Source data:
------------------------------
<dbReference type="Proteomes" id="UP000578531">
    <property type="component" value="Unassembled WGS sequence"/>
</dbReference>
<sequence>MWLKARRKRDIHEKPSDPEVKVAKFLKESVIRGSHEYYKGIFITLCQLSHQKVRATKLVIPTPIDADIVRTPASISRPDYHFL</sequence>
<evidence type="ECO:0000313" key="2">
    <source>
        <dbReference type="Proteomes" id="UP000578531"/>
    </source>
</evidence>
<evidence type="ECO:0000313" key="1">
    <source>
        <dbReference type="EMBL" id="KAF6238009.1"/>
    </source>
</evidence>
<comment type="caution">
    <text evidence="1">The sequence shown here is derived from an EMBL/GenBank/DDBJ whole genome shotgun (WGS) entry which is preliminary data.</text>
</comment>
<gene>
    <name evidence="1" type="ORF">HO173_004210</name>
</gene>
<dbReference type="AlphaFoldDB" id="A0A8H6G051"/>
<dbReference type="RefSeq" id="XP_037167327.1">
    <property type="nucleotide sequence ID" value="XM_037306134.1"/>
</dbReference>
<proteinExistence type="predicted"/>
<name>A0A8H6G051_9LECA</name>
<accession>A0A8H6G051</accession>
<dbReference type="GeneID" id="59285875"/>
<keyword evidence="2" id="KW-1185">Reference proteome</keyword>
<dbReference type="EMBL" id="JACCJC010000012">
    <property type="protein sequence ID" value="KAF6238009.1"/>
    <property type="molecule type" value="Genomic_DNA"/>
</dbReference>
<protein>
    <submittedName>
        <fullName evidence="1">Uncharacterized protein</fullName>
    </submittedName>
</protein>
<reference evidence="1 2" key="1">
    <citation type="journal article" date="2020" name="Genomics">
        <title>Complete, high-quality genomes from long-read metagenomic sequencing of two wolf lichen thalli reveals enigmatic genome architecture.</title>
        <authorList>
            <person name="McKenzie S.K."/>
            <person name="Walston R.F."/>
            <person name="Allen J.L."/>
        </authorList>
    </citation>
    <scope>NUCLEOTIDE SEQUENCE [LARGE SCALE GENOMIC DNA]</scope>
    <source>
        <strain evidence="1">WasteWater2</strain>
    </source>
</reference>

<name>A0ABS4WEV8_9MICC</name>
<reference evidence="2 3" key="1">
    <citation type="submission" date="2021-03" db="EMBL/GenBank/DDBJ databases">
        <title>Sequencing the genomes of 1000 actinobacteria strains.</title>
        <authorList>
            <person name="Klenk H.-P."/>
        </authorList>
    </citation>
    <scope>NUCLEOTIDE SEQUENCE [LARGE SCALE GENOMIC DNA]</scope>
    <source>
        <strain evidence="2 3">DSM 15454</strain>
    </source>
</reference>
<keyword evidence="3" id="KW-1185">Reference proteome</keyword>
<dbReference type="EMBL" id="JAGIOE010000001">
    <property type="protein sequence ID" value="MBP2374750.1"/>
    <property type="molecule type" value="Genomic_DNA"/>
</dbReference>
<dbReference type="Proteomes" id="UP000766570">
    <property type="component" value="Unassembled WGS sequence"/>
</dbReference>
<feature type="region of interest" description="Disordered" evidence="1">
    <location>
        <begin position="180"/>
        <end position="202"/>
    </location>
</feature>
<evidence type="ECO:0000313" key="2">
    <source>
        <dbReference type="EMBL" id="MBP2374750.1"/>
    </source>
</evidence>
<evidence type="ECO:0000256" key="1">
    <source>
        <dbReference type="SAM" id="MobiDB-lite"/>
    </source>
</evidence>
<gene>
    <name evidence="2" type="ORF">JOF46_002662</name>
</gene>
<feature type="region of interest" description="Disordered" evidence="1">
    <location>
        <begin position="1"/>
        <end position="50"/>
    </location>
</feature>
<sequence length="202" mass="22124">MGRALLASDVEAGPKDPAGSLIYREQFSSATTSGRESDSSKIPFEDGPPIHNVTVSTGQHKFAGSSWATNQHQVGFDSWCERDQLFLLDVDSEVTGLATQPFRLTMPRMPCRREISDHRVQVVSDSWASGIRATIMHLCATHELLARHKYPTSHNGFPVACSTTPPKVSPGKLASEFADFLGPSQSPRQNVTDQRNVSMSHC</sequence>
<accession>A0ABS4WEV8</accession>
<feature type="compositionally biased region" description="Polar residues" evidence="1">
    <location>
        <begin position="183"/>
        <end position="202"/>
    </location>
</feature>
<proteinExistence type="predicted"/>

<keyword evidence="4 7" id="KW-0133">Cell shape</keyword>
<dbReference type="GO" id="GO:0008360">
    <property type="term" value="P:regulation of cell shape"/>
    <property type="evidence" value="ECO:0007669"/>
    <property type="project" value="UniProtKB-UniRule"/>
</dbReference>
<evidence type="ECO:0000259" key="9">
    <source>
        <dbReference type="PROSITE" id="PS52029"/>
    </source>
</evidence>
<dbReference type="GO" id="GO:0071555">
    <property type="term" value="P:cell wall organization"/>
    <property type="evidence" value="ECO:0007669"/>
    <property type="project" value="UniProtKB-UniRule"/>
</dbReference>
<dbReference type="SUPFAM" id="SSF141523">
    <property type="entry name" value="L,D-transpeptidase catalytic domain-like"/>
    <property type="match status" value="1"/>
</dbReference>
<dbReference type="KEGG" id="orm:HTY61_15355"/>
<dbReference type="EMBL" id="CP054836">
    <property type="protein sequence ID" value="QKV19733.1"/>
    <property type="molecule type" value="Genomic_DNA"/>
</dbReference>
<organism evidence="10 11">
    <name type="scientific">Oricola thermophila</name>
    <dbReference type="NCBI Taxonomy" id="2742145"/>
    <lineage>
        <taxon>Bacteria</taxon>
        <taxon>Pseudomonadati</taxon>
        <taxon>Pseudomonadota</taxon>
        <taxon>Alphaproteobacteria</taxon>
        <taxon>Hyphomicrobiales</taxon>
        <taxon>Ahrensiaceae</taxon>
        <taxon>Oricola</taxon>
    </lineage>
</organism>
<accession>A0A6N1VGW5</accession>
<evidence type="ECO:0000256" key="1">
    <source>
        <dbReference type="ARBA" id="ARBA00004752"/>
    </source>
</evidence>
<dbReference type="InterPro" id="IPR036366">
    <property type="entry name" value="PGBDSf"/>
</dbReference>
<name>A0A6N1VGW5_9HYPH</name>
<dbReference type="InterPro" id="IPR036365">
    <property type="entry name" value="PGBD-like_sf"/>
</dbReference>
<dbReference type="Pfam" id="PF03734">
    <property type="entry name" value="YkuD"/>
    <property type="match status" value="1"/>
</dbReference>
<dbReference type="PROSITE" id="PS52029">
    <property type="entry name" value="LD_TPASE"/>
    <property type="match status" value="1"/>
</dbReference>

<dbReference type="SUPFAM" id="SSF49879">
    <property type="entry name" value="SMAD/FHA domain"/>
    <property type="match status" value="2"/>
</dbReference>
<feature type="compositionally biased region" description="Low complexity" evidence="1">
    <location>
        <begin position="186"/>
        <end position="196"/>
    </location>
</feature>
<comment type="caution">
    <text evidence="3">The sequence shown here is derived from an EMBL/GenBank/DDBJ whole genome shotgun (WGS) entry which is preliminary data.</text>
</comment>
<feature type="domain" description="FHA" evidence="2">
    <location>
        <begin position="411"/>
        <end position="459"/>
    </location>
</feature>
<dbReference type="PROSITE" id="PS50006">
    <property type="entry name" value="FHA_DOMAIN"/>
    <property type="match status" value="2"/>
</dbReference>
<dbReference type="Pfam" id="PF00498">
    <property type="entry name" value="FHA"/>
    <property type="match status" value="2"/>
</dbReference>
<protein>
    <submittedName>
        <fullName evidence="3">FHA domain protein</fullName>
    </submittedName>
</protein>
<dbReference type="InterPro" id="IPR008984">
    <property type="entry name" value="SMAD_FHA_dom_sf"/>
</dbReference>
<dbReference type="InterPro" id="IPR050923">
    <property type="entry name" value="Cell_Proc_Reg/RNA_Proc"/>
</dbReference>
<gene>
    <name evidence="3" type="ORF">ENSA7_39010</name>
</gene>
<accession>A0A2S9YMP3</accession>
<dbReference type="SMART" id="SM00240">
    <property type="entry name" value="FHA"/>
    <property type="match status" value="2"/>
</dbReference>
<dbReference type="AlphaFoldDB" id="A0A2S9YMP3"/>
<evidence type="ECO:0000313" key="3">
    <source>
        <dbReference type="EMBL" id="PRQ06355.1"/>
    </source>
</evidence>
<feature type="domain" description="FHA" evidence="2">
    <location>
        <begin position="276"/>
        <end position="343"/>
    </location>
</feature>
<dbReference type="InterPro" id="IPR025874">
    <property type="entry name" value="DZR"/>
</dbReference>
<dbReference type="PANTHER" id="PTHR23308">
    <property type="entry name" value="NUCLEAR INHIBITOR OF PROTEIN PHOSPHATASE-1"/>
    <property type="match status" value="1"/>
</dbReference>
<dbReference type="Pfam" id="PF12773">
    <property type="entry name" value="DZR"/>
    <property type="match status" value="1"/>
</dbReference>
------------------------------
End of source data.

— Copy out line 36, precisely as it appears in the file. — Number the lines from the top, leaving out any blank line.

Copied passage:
        <fullName evidence="1">Uncharacterized protein</fullName>